If you’re planning on making Britain your next travel destination, set aside a few days to go to Northern Ireland’s capital city, Belfast. Northern Ireland shares a border with the Republic of Ireland, and is only an hour’s flight away from major cities like London, Edinburgh and Manchester. So it’s super convenient to get there, and it’s pretty cheap, too.
Did you know?
Between the 16th and 19th century, the region that became Northern Ireland was ruled by British royalty. In the latter stages of the 18th century, laws were made that led to the idea of Home Rule. This would mean Ireland would get to rule itself without interference from the Parliament in London, England. Most people in Ireland wanted this, but those in the counties that would go on to become Northern Ireland didn’t. The people who preferred to be a part of the United Kingdom were called “unionists”, while those who wanted to be independent became “nationalists”. This resulted in lots of fighting, and the violence continued until a ceasefire agreement in the 1990s. You can still see the effects of the 30-year conflict around the city today in the form of art, monuments and memorials.
What’s great about it?
There are cheap flights to Belfast if you fly from England, Wales or Scotland – they will cost between £50-£120 (about HK$500-HK$1,200).
Unlike in London, prices are very affordable. You can use the British pound in Northern Ireland, and an overnight stay in a cheap hotel or hostel (with breakfast) will cost around £20-£25 (HK$200-HK$250).
If you love food (and who doesn’t?), head to the Made In Belfast restaurants in the city for some seriously tasty Irish-European grub. If you wander around the city, you’ll find many markets and stalls selling local delicacies. A meal will set you back £10-£20 (HK$100-HK$200).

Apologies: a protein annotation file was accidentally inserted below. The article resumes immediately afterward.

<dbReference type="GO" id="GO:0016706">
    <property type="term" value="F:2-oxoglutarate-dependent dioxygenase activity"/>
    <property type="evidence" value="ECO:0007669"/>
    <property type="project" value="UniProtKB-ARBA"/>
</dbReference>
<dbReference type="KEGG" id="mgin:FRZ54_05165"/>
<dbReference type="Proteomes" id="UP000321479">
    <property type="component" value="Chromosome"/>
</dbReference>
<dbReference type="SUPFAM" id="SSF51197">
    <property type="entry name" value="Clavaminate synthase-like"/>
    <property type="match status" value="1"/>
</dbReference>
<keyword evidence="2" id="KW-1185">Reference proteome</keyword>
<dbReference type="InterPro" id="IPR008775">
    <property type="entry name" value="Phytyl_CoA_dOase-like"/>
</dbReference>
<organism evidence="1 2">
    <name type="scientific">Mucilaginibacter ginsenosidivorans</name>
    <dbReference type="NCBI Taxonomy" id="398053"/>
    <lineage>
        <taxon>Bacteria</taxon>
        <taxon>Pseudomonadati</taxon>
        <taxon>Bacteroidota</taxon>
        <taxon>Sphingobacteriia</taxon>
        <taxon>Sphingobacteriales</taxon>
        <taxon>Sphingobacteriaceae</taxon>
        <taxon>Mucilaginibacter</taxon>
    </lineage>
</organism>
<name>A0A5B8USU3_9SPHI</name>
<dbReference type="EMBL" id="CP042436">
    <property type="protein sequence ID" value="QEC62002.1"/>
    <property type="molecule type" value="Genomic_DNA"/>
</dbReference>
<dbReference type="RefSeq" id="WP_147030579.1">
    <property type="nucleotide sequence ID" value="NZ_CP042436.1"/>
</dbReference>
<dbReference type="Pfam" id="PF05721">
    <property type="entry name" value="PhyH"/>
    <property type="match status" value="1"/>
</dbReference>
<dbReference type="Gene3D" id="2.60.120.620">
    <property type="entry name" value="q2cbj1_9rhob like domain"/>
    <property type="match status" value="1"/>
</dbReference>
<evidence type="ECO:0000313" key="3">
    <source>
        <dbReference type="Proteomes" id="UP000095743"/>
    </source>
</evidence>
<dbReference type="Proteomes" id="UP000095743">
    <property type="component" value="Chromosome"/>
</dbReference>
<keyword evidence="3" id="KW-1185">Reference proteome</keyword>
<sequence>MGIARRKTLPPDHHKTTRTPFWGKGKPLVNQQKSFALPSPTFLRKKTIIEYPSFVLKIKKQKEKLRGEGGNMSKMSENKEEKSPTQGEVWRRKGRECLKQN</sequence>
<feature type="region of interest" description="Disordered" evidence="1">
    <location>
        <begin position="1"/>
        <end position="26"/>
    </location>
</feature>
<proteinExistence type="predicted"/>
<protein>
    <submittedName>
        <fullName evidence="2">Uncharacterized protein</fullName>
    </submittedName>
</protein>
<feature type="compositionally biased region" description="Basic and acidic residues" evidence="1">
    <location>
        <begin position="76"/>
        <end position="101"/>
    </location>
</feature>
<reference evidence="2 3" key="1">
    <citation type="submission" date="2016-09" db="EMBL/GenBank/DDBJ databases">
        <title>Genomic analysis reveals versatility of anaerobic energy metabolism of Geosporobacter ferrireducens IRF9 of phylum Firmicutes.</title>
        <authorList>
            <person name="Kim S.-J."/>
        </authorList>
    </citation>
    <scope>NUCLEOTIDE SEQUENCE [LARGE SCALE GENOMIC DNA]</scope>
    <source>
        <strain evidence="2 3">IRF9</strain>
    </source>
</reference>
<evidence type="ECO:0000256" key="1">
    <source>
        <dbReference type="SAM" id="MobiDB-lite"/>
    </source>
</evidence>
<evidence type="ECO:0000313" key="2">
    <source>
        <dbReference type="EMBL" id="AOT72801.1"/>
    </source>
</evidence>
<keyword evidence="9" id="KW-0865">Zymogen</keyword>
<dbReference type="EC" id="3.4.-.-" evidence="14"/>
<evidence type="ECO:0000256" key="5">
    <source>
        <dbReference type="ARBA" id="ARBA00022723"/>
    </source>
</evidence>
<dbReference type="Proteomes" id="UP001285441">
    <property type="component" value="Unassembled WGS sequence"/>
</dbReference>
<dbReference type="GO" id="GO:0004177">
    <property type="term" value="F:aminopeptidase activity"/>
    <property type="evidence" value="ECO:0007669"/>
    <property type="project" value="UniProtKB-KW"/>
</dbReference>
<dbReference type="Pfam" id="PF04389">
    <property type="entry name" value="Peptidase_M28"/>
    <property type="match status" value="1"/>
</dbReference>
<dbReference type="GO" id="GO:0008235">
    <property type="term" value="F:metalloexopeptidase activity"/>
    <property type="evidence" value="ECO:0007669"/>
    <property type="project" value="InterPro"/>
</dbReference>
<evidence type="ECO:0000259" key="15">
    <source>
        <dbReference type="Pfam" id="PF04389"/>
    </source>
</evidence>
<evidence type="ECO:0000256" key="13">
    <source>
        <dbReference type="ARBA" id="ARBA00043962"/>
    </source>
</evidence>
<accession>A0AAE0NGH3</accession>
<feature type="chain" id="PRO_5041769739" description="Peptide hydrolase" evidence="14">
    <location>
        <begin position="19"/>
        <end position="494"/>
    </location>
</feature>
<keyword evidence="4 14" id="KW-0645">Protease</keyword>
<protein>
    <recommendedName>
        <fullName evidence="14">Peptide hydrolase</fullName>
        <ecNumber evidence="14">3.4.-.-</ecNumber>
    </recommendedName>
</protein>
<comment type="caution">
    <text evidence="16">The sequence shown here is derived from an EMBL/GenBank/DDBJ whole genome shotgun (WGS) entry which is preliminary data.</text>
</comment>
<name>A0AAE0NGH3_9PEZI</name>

It’s not hard to get around the city, and public transport is reasonably cheap.
If you like history, Belfast is the place to be. There are beautiful memorials and stunning street art which tell the story of Northern Ireland’s past, like the Irish Civil War (1922-1923), as well as the iconic Belfast City Hall, the Ulster Museum, the Botanic Gardens.
Find out what it’s like to be a student here by checking out the university campuses – Belfast plays host to Queen’s University Belfast and Ulster University.
What’s not great about it?
If you expect Northern Ireland’s capital city to have the same hustle and bustle of London, you’re going to be disappointed. Belfast is a small city, with around 270,000 people.
The architecture there isn’t unique. If you’ve seen all the fancy buildings in London, you won’t see anything new here – for instance, the City Hall looks an awful lot like the British Museum in London.
Belfast is also not as visually impressive as other cities in Britain, and doesn’t have the “wow” factor of cities like Scotland’s capital, Edinburgh.
The queues to the super-interesting Titanic Belfast Museum are huge, so you can decide whether or not it’s worth a look around a museum that tells the story of the construction of the ship everyone deemed unsinkable – and which sunk in 1912.
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Other cool things
Make Belfast your base for a few days and explore more of the country and hit up some of the “hot spots” – like Londonderry’s city walls or Kilkenny’s Wicklow Mountains – via the local Irish Rail trains.
There are plenty of castles to explore in Northern Ireland, too. Belfast Castle is famous for its architecture and stunning gardens, while Dunluce Castle in the “lost” 17th century town of Dunluce is known for its beautiful coastal views and cobbled streets. And if you’re a Game of Thrones fan, make sure you do a GOT tour. The show is partly filmed in the country, and you get to see some filming locations. Pretend you’re a Stark of Winterfell in Castle Ward, drive along Dark Hedges and imagine you’re actually on King’s Road, and find your own direwolf puppy in the Tollymore Forest Park.